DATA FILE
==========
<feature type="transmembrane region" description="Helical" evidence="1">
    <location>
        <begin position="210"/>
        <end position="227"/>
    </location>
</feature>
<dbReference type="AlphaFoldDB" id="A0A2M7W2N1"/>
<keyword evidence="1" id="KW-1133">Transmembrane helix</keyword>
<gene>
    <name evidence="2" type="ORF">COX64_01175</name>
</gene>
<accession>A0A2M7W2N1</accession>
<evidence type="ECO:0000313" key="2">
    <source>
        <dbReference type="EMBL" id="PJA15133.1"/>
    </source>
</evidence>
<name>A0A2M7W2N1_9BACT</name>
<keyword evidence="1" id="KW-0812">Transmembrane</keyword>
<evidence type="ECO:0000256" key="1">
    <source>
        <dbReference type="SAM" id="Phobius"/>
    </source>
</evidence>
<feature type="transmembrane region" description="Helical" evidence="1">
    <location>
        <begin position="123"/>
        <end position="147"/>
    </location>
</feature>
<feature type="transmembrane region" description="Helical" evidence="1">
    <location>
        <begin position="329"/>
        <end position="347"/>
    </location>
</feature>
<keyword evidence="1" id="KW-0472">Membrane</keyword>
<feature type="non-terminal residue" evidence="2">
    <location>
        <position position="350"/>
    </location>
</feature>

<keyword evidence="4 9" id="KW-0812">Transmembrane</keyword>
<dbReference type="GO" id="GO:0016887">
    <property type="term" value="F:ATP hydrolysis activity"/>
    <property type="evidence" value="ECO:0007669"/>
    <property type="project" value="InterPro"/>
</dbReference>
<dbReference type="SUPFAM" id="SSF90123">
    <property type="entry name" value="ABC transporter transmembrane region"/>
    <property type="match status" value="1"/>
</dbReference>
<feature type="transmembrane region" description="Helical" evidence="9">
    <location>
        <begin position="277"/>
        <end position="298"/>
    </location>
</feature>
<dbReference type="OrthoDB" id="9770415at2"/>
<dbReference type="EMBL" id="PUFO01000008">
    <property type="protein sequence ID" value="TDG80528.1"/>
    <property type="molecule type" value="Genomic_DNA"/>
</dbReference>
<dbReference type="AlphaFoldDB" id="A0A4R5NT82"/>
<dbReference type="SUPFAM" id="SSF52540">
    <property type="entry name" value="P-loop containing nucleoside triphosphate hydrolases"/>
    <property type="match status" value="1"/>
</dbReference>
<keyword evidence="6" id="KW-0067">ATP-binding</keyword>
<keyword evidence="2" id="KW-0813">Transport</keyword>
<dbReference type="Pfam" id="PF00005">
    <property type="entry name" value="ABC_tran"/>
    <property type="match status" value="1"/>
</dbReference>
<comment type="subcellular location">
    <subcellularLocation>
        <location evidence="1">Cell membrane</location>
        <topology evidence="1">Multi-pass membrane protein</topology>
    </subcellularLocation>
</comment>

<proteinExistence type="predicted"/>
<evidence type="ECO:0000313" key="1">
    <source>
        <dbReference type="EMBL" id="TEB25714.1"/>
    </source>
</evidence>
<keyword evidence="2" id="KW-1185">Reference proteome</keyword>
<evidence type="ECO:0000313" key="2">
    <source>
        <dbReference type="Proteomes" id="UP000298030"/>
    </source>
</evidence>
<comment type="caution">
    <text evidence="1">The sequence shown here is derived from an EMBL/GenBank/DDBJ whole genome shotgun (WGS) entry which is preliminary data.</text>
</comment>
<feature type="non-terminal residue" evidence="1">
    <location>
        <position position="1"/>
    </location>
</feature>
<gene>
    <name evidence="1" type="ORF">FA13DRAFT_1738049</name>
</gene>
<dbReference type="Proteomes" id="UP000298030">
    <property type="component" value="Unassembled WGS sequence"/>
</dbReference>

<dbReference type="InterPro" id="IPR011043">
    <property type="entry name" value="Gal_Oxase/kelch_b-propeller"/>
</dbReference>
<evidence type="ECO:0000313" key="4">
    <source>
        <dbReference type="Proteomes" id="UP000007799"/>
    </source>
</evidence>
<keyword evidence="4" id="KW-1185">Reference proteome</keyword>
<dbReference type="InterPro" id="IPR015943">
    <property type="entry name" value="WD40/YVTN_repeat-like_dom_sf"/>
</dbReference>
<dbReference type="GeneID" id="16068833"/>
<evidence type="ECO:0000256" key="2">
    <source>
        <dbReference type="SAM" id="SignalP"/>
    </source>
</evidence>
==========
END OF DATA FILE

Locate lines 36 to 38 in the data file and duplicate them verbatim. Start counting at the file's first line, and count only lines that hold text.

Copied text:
</feature>
<keyword evidence="1" id="KW-0472">Membrane</keyword>
<feature type="non-terminal residue" evidence="2">